Ep. 247 “The PROMESA and the Colonial Crisis in Puerto Rico”

Ep. 247 “The PROMESA and the Colonial Crisis in Puerto Rico” (hosted by Dr. Michael Lujan Bevacqua and produced by Tom Maxedon with assistance from Alan Grossman) was recorded 6/2/16 in Managua, Nicaragua and airs 7/1/16. 


This episode features an in-person interview with Wilma E. Reverón-Collazo,  an internationally recognized human rights activist and attorney practicing employment, civil rights, and family law in Puerto Rico.  

In recent weeks the news of an economic crisis in Puerto Rico has been widely reported in the media. The local government is more than $70 billion in debt and the island is suffering with an unemployment rate of 11.4% and a poverty rate of 45%.  Basic public services in health care and education have been dramatically affected and the island is experiencing a rapid brain drain as those who have the means to leave, are doing so.


What is rarely reported by mainstream media is that much of Puerto Rico’s current dire financial state is due to its long-standing history as a U.S. colony, and past and existing laws that have kept it, as some scholars suggest, as a “laboratory of neoliberalism.” This implies that certain predatory or Malthusian social and economic policies that are currently being imposed on developing countries around the world, were first piloted in Puerto Rico. Current U.S. and Puerto Rico law restrict this commonwealth’s ability to respond to its financial crisis, for example by requiring that it pay its debtors each month before it takes care of its basic services; also, by preventing it from declaring bankruptcy in order to restructure its debt.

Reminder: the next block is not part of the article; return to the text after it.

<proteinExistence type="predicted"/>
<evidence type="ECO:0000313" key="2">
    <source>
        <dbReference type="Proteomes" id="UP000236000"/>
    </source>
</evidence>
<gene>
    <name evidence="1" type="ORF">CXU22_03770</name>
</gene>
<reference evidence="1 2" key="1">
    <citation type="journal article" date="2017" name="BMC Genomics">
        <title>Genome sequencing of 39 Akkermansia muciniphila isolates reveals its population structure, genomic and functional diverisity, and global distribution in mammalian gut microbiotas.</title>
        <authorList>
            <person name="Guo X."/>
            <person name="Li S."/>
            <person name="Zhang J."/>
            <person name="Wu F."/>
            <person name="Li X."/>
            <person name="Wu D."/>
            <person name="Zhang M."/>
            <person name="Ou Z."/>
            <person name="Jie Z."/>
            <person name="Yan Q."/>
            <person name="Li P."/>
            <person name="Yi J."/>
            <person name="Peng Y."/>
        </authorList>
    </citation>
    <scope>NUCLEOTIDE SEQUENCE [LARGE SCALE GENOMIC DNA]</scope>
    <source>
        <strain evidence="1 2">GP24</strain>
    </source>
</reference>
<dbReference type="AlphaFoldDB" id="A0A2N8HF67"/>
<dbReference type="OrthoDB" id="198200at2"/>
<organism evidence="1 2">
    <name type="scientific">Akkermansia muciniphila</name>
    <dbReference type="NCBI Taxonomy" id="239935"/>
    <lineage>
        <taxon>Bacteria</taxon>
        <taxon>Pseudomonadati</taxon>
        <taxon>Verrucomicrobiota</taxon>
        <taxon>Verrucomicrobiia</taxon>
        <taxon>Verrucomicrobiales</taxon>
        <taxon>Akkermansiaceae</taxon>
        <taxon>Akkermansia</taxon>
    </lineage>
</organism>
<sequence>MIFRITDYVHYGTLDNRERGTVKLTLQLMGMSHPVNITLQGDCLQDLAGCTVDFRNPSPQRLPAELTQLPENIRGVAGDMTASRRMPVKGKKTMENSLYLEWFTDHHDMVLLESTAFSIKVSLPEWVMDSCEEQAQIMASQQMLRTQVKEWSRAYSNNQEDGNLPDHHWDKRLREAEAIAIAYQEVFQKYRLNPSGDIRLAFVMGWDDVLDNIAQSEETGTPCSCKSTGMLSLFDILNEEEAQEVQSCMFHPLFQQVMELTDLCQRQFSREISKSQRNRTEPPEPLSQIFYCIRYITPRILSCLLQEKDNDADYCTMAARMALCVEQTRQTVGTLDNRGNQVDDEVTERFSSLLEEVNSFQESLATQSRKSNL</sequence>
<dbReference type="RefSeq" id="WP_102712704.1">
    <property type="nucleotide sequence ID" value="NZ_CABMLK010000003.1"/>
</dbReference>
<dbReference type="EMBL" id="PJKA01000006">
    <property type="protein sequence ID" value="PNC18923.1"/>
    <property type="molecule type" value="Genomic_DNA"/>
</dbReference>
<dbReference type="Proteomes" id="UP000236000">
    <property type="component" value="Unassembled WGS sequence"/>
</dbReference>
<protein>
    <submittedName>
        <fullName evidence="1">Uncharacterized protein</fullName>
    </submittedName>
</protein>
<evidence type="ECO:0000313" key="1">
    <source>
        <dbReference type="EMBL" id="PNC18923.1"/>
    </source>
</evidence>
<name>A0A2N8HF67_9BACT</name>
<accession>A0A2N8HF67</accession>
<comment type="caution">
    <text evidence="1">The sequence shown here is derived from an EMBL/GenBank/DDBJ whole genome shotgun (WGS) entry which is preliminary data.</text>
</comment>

On June 29, the U.S. Senate passed the Puerto Rico Oversight, Management, and Economic Stability Act (PROMESA, which translates to promise), on a bipartisan 68-30 vote, three weeks after  the House overwhelmingly backed the measure.  This vote came just two days before Puerto Rico is due to make a $2 billion payment to creditors. Puerto Rico is scheduled for its next round of debt payments and is unable to meet them.  This supposed “rescue” legislation affords an opportunity for Puerto Rico to restructure its debt by placing it under the control of a seven-member federal fiscal board whose authority supersedes any local law or elected official.  

Attorney Reverón-Collazo discusses the colonial origins of the current debt crisis and how, in her opinion, the PROMESA only promises to create more problems. 


This interview was conducted by Dr. Michael Lujan Bevacqua on June 2, 2016 at the United Nations Committee of 24 (Special Committee on Decolonization) Regional Seminar held in Managua, Nicaragua.    

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June 27, 2016 @ 9:50 am

Ep. 246 “A Tribute to Daniel Berrigan: Prophet of Peace …and More”

Ep. 246  “A Tribute to Daniel Berrigan: Prophet of Peace …and More” (hosted by Francis X. Hezel and produced  by Tom Maxedon with assistance from Alan Grossman and Robert Wang) airs 6/24/16.